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Taiwan in transition

Taiwan in transition

Does Taiwan's computing industry still matter?

There was a time when Taiwan made cheap bicycles. That was four decades ago, when it was one of the country's main exports. Today, Taiwan takes in more than US$16 billion in revenue from bicycles and it is the home to Giant Bicycle, one of the world's leading bicycle makers.

Taiwan is better known for being a technology manufacturing powerhouse, but the country's high-tech leaders want to use the same tactic Taiwanese bicycles manufacturers used to re-invent itself as a technology innovator.

The country once had a reputation for producing cheap computer goods. That too was a long time ago. Today, the country's high-tech vendors would rather be known for offering affordable computing solutions, said Michael Kuo, CEO of Avermedia, one of the up-and-coming players in Taiwan's high-tech makeover.

Similar to Taiwan's bicycle industry, its computing industry is going through a major transitional period. The high-tech industry has been the main engine of Taiwan's economic growth since the 1980s. However, that growth was predominantly in the manufacturing sector, which has moved in rapid fashion to China, Taiwan's not so cozy neighbor. High labor costs are the primary reason for more than 85 per cent of Taiwan's high-tech manufacturing moving to China.

According to Dr. Ing. Liang-Han Hsieh, general director of Industrial Technology Research Institute in Hsinchu, Taiwan, the country's high-tech sector is facing a transition and re-organization. "It's time we changed the old paradigm from industrial research to a knowledge-based research...and set up our own brand names," he said.

The information communication technology sector has shifted production to China and to other areas, such as India and South America, that have a large population base that can support the research done in Taiwan.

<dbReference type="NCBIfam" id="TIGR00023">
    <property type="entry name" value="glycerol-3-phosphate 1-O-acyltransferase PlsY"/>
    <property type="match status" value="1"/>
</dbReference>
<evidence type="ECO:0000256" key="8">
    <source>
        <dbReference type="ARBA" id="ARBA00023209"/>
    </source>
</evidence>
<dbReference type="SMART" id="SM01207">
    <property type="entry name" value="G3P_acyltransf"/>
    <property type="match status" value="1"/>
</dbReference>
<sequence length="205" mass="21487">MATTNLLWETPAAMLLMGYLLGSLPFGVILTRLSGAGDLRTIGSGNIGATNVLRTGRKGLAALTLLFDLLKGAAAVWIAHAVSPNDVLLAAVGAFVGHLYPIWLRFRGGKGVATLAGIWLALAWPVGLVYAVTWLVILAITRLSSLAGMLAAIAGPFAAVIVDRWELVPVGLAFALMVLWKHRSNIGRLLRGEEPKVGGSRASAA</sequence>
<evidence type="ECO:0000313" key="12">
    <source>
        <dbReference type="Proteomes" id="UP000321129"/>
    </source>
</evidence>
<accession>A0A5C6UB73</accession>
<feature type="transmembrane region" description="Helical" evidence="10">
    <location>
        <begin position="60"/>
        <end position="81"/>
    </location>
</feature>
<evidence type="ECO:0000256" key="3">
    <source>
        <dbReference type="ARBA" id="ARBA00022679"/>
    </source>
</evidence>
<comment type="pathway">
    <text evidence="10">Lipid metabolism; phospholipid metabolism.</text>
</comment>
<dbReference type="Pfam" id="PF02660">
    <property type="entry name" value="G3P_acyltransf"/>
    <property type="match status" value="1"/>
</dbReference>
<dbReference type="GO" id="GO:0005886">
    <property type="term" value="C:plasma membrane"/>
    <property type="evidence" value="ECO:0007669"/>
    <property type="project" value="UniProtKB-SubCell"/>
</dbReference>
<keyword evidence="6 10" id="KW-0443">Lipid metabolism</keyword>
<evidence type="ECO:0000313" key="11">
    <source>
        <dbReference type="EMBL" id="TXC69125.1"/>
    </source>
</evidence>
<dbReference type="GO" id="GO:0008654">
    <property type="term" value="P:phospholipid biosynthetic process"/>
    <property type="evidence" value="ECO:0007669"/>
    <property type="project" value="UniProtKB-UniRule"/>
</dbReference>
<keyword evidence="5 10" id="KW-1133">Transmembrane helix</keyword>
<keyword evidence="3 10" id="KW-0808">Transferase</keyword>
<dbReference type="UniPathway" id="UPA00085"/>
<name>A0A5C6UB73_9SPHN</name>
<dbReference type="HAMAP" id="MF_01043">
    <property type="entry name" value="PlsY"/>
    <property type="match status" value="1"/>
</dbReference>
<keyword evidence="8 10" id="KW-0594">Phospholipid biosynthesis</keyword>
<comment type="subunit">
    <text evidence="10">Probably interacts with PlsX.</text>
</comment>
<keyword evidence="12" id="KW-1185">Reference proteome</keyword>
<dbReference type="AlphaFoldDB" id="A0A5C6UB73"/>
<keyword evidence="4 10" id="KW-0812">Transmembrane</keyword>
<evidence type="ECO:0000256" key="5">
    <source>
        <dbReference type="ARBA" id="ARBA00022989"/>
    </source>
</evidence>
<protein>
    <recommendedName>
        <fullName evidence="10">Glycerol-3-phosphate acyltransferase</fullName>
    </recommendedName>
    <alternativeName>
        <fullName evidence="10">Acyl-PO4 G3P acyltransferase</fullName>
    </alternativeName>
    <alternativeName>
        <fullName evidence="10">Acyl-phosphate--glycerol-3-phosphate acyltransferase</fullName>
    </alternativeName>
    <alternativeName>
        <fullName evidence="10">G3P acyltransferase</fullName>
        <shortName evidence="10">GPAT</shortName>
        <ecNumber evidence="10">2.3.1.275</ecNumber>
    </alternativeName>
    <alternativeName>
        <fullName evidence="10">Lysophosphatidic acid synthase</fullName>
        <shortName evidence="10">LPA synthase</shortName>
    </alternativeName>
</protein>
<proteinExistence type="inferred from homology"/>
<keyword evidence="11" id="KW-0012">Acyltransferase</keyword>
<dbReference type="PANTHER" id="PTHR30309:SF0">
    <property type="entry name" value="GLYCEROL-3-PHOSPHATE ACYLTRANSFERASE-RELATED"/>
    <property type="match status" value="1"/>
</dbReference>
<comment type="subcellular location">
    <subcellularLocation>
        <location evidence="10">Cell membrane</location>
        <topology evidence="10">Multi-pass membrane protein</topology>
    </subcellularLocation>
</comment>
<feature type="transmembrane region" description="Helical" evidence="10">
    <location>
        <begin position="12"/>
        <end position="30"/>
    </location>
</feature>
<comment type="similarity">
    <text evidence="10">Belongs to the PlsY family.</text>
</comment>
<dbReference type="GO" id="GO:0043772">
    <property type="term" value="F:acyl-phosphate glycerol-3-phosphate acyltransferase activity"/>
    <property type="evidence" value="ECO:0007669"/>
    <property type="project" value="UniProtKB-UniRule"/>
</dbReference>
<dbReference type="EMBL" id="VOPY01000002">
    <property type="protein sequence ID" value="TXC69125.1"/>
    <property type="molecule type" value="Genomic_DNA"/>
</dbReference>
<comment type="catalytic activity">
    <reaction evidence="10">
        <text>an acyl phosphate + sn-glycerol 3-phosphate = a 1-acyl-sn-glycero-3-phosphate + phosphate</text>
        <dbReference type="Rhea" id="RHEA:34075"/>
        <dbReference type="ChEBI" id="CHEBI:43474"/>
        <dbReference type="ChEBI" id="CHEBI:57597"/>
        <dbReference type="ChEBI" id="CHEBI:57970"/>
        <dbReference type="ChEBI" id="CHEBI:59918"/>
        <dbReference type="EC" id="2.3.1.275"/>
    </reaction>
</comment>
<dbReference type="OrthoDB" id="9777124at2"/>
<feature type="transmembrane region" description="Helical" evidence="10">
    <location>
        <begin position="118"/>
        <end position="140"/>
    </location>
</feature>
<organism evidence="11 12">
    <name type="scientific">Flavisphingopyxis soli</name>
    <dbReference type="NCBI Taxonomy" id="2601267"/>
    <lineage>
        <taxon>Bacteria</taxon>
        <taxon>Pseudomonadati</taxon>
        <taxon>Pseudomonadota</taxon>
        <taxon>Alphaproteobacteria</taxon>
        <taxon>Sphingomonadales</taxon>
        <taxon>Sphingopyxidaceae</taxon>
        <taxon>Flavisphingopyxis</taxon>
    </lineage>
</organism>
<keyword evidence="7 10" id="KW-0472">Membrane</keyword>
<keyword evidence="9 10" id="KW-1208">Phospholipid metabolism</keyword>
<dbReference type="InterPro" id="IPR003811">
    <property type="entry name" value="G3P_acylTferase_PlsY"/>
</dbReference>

"Taiwan is a small island and if we continued to do no-name products we would be squeezed by the cost challenges and so we have turned to developing more higher value segments," Hsieh said.

To turn around the bicycle industry, the Taiwanese government provided manufacturers with government assistance. From there they changed from producing $50 bicycles to more high-value city bikes and mountain bikes along with touring and racing bikes. In the future, Taiwan bike makers will produce a fuel cell battery that will be integrated into a bicycle.

The government of Taiwan will do the same for its high-tech industry. The newly elected president, Ma Ying-Jeou, has vowed to improve political relations with China and will be putting forth more incentives to stimulate foreign investment in Taiwanese computing in an attempt to further this transition from a manufacturing to a knowledge-based innovation model.

Taiwanese manufacturers produce more than 80 per cent of the world's notebooks and that production is now all built in China or South East Asia. "We are changing from an OEM model to developing our own products with our own designs and our own brand names," Hsieh said.

Taiwan is in patent development mode. They are fourth in the world, but Hsieh said it is not about quantity, but rather quality.

Under his supervision, the Industrial Technology Research Institute has changed and is now focused on differentiation and integration. "We used to have 500 projects and that is now down to 50. We do not do any more me-too products, but pioneering products so that we can lead," he said.


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